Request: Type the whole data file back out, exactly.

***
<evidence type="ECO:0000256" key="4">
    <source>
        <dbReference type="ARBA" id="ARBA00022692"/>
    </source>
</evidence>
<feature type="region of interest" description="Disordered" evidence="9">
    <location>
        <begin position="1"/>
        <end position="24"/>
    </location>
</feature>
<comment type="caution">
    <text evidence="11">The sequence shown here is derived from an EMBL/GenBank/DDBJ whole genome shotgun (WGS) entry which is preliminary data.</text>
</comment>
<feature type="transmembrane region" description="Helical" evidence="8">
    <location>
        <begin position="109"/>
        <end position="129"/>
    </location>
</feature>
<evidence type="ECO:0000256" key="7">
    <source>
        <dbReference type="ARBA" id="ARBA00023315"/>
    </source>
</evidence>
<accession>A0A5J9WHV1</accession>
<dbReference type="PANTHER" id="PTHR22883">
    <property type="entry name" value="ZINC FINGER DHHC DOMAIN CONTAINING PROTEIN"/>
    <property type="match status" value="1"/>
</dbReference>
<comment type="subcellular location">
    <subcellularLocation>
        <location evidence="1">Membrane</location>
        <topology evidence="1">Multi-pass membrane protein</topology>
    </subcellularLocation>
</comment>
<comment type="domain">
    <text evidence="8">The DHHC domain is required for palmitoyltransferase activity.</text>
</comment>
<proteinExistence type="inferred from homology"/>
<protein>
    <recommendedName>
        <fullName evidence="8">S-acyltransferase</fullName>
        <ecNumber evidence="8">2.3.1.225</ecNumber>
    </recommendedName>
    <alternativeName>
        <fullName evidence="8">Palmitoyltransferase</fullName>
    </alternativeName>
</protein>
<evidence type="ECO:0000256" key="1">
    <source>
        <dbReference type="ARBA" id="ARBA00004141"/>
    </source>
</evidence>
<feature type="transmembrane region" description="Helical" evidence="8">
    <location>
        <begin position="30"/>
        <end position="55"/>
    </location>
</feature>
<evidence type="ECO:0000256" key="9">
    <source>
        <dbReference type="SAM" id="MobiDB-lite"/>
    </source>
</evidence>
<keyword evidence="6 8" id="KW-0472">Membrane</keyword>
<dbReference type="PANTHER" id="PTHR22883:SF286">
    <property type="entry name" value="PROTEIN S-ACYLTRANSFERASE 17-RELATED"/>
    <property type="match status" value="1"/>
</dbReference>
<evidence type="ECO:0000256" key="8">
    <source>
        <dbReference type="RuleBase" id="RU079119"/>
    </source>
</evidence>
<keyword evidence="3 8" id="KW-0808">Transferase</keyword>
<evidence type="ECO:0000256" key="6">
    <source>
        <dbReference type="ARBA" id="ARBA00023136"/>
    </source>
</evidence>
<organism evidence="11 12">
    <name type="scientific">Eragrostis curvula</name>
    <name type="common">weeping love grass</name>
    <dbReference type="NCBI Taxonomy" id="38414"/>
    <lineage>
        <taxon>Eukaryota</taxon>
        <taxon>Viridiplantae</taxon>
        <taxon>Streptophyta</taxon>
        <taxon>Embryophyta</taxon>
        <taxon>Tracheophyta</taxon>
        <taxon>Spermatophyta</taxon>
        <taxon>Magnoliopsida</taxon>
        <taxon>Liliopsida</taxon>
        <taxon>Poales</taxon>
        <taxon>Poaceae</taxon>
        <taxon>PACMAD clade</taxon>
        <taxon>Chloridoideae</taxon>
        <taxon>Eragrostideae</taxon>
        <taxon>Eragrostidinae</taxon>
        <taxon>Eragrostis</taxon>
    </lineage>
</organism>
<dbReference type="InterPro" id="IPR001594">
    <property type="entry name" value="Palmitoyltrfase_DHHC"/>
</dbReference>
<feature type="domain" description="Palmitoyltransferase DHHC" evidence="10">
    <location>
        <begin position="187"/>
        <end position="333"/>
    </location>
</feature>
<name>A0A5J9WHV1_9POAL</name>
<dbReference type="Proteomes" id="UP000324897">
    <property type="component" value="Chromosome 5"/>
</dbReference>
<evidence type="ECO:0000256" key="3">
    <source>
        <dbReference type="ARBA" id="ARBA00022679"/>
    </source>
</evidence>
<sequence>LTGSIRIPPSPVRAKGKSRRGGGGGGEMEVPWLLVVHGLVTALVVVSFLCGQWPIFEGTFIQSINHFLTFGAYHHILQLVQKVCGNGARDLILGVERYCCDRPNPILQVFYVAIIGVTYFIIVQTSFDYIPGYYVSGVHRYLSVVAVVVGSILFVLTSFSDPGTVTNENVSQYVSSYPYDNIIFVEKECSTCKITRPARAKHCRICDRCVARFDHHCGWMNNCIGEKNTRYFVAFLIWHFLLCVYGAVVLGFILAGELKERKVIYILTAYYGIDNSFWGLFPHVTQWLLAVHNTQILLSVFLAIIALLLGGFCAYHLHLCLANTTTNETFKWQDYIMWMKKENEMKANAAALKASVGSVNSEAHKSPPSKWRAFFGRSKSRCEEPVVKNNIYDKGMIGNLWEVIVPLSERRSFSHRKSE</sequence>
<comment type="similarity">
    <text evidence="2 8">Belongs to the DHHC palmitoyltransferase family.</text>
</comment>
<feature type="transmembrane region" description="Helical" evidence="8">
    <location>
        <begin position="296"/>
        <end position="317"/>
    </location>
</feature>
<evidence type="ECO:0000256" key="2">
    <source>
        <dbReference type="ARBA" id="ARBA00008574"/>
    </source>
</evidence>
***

<evidence type="ECO:0000256" key="4">
    <source>
        <dbReference type="ARBA" id="ARBA00022692"/>
    </source>
</evidence>
<feature type="region of interest" description="Disordered" evidence="9">
    <location>
        <begin position="1"/>
        <end position="24"/>
    </location>
</feature>
<comment type="caution">
    <text evidence="11">The sequence shown here is derived from an EMBL/GenBank/DDBJ whole genome shotgun (WGS) entry which is preliminary data.</text>
</comment>
<feature type="transmembrane region" description="Helical" evidence="8">
    <location>
        <begin position="109"/>
        <end position="129"/>
    </location>
</feature>
<evidence type="ECO:0000256" key="7">
    <source>
        <dbReference type="ARBA" id="ARBA00023315"/>
    </source>
</evidence>
<accession>A0A5J9WHV1</accession>
<dbReference type="PANTHER" id="PTHR22883">
    <property type="entry name" value="ZINC FINGER DHHC DOMAIN CONTAINING PROTEIN"/>
    <property type="match status" value="1"/>
</dbReference>
<comment type="subcellular location">
    <subcellularLocation>
        <location evidence="1">Membrane</location>
        <topology evidence="1">Multi-pass membrane protein</topology>
    </subcellularLocation>
</comment>
<comment type="domain">
    <text evidence="8">The DHHC domain is required for palmitoyltransferase activity.</text>
</comment>
<proteinExistence type="inferred from homology"/>
<protein>
    <recommendedName>
        <fullName evidence="8">S-acyltransferase</fullName>
        <ecNumber evidence="8">2.3.1.225</ecNumber>
    </recommendedName>
    <alternativeName>
        <fullName evidence="8">Palmitoyltransferase</fullName>
    </alternativeName>
</protein>
<evidence type="ECO:0000256" key="1">
    <source>
        <dbReference type="ARBA" id="ARBA00004141"/>
    </source>
</evidence>
<feature type="transmembrane region" description="Helical" evidence="8">
    <location>
        <begin position="30"/>
        <end position="55"/>
    </location>
</feature>
<evidence type="ECO:0000256" key="9">
    <source>
        <dbReference type="SAM" id="MobiDB-lite"/>
    </source>
</evidence>
<keyword evidence="6 8" id="KW-0472">Membrane</keyword>
<dbReference type="PANTHER" id="PTHR22883:SF286">
    <property type="entry name" value="PROTEIN S-ACYLTRANSFERASE 17-RELATED"/>
    <property type="match status" value="1"/>
</dbReference>
<evidence type="ECO:0000256" key="8">
    <source>
        <dbReference type="RuleBase" id="RU079119"/>
    </source>
</evidence>
<keyword evidence="3 8" id="KW-0808">Transferase</keyword>
<evidence type="ECO:0000256" key="6">
    <source>
        <dbReference type="ARBA" id="ARBA00023136"/>
    </source>
</evidence>
<organism evidence="11 12">
    <name type="scientific">Eragrostis curvula</name>
    <name type="common">weeping love grass</name>
    <dbReference type="NCBI Taxonomy" id="38414"/>
    <lineage>
        <taxon>Eukaryota</taxon>
        <taxon>Viridiplantae</taxon>
        <taxon>Streptophyta</taxon>
        <taxon>Embryophyta</taxon>
        <taxon>Tracheophyta</taxon>
        <taxon>Spermatophyta</taxon>
        <taxon>Magnoliopsida</taxon>
        <taxon>Liliopsida</taxon>
        <taxon>Poales</taxon>
        <taxon>Poaceae</taxon>
        <taxon>PACMAD clade</taxon>
        <taxon>Chloridoideae</taxon>
        <taxon>Eragrostideae</taxon>
        <taxon>Eragrostidinae</taxon>
        <taxon>Eragrostis</taxon>
    </lineage>
</organism>
<dbReference type="InterPro" id="IPR001594">
    <property type="entry name" value="Palmitoyltrfase_DHHC"/>
</dbReference>
<feature type="domain" description="Palmitoyltransferase DHHC" evidence="10">
    <location>
        <begin position="187"/>
        <end position="333"/>
    </location>
</feature>
<name>A0A5J9WHV1_9POAL</name>
<dbReference type="Proteomes" id="UP000324897">
    <property type="component" value="Chromosome 5"/>
</dbReference>
<evidence type="ECO:0000256" key="3">
    <source>
        <dbReference type="ARBA" id="ARBA00022679"/>
    </source>
</evidence>
<sequence>LTGSIRIPPSPVRAKGKSRRGGGGGGEMEVPWLLVVHGLVTALVVVSFLCGQWPIFEGTFIQSINHFLTFGAYHHILQLVQKVCGNGARDLILGVERYCCDRPNPILQVFYVAIIGVTYFIIVQTSFDYIPGYYVSGVHRYLSVVAVVVGSILFVLTSFSDPGTVTNENVSQYVSSYPYDNIIFVEKECSTCKITRPARAKHCRICDRCVARFDHHCGWMNNCIGEKNTRYFVAFLIWHFLLCVYGAVVLGFILAGELKERKVIYILTAYYGIDNSFWGLFPHVTQWLLAVHNTQILLSVFLAIIALLLGGFCAYHLHLCLANTTTNETFKWQDYIMWMKKENEMKANAAALKASVGSVNSEAHKSPPSKWRAFFGRSKSRCEEPVVKNNIYDKGMIGNLWEVIVPLSERRSFSHRKSE</sequence>
<comment type="similarity">
    <text evidence="2 8">Belongs to the DHHC palmitoyltransferase family.</text>
</comment>
<feature type="transmembrane region" description="Helical" evidence="8">
    <location>
        <begin position="296"/>
        <end position="317"/>
    </location>
</feature>
<evidence type="ECO:0000256" key="2">
    <source>
        <dbReference type="ARBA" id="ARBA00008574"/>
    </source>
</evidence>